I woke up in a frenzy this morning after dreaming about a deadline, another in a series of dreams where the deadline always wins.
The circumstances and setting may differ, but the stress of being impeded and knowing there’s no way past have become constants.
I’m fine now, though, having gotten up, had coffee, loaded the dishwasher and written a bit of Facebook piffle. Watching Ed Norton teach Ralph Cramden how to dance “The Huckbuck” didn’t hurt, either.
The dream involved writing a newspaper story about a small-town cross-country coach who’d fired up the community by placing inspirational signs near a field used for a different sport, say baseball.
So great was the coach’s dedication he’d actually come back to town to do this after moving to a different school.
Small towns thrive on this kind of fairy-tale heroism, times when you decorate your SUV windows with your son or daughter’s name, uniform number and things like “Go Trojans, Take State!”
I was in the early stages of recounting the coach’s past when an actual clock (one with hands) was superimposed on the upper-right corner of my not-very-wide-screen dream portal.
I had something like 45 minutes left until deadline, which was impossible even before I noticed I was hacking away on a typewriter and needed Wite-Out each time I made a mistake, which was every other key stroke.
I’ve flirted with a few deadlines in reality, but largely I think I’ve been a dependable producer of prose for the plethora of publications that pay me.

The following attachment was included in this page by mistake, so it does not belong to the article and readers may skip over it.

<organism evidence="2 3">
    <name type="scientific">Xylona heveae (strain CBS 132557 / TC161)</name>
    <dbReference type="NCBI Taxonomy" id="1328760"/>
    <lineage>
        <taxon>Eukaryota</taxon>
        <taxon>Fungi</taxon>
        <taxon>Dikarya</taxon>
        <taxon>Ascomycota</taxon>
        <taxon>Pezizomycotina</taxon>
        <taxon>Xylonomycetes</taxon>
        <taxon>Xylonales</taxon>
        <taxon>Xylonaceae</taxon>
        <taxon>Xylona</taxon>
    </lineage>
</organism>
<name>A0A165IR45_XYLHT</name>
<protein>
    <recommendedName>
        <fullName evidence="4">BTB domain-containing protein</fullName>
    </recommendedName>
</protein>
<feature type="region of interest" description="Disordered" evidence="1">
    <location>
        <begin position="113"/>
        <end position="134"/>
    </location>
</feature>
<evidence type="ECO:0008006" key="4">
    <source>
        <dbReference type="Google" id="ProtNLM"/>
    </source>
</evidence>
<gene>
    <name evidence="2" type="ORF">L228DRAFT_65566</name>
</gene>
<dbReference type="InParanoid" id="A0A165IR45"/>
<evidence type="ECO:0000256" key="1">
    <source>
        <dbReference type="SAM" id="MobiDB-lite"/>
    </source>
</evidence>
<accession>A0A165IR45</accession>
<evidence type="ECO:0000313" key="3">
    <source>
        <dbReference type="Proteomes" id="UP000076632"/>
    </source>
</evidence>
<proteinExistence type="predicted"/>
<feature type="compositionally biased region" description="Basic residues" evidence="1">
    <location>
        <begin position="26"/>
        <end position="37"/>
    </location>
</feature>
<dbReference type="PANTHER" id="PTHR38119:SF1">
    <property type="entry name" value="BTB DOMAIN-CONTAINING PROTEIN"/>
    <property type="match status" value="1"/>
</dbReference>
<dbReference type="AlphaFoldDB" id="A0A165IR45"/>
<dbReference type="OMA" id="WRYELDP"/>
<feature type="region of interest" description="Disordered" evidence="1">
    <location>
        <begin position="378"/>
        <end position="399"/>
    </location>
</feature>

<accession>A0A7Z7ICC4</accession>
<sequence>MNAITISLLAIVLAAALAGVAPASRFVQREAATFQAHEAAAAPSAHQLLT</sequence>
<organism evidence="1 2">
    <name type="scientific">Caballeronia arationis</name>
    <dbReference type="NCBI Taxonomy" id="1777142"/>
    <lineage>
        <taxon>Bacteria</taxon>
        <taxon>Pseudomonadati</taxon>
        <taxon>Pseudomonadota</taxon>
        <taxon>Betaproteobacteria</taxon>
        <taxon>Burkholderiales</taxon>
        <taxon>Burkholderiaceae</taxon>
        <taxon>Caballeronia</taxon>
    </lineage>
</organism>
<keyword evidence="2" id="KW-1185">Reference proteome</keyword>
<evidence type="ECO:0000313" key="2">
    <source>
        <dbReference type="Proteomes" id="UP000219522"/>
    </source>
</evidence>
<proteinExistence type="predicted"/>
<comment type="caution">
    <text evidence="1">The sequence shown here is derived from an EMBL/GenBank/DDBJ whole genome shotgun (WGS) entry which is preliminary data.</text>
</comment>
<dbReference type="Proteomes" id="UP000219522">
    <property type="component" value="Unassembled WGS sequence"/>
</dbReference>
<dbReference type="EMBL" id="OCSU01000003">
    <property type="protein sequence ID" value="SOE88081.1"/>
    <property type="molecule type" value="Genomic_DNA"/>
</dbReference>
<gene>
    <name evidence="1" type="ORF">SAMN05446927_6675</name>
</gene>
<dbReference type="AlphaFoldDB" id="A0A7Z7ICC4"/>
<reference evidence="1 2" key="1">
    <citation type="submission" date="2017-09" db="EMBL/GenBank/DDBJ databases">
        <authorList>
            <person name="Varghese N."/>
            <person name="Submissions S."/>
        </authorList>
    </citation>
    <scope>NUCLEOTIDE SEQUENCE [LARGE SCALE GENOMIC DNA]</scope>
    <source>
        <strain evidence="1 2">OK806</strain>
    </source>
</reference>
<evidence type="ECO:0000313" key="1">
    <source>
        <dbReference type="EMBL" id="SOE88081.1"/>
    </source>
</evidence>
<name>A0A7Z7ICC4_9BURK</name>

The papers have even learned to tolerate my love for mock alliteration and made-up acronyms, in this case RADS — Repetitive Anxiety Dream Syndrome.
Sometimes RADS doesn’t involve writing at all, but the comparable stress of rushing through a train station, airport or hotel as the destination recedes in the distance.
The hotels always have long inclined corridors filled with people lugging suitcases or duffle bags that make getting somewhere nearly impossible.
Imagine a less handsome OJ running through an airport with a bad hip and gimp knees schlepping four sacks of groceries (all starting to rip) and you get the picture of how I’d look.
Freud or one of his ilk would probably have a heyday with my RADS, but I’m not the type to run to a shrink every time a neurotic ailment flares up.
My mother always told me her mother told her that whenever she had a problem she should go talk to a tree. I suppose the idea was to get things off your chest, which is pretty much what I do as a professional blabbermouth.
But instead of talking to a tree, I let other people cut them down and truck them to the mill to make newsprint so I can talk to a computer, unload my burdens and hope that you, dear reader, can relate in some small way.
But I think Bella, my grandmother, had a simpler, greener, more sustainable plan. You walk into the forest, breathe deeply — any forest of mine would have to have a fragrant bed of pine needles — and speak not to one tree, but the entire forest. The idea is to say your piece, after all, not get tied up in knots over which tree to choose.
Grandma Bella’s Talk to a Tree Therapy (TTT) offered the combined benefits of exercise and aroma therapy while also providing a non-medicinal remedy for RADS.
“Starve the deadlines,” she would say, “and you kill the dreams.”
If you suffer from RADS, forget about Freud. Unload on freelance columnist David Knopf at firstname.lastname@example.org.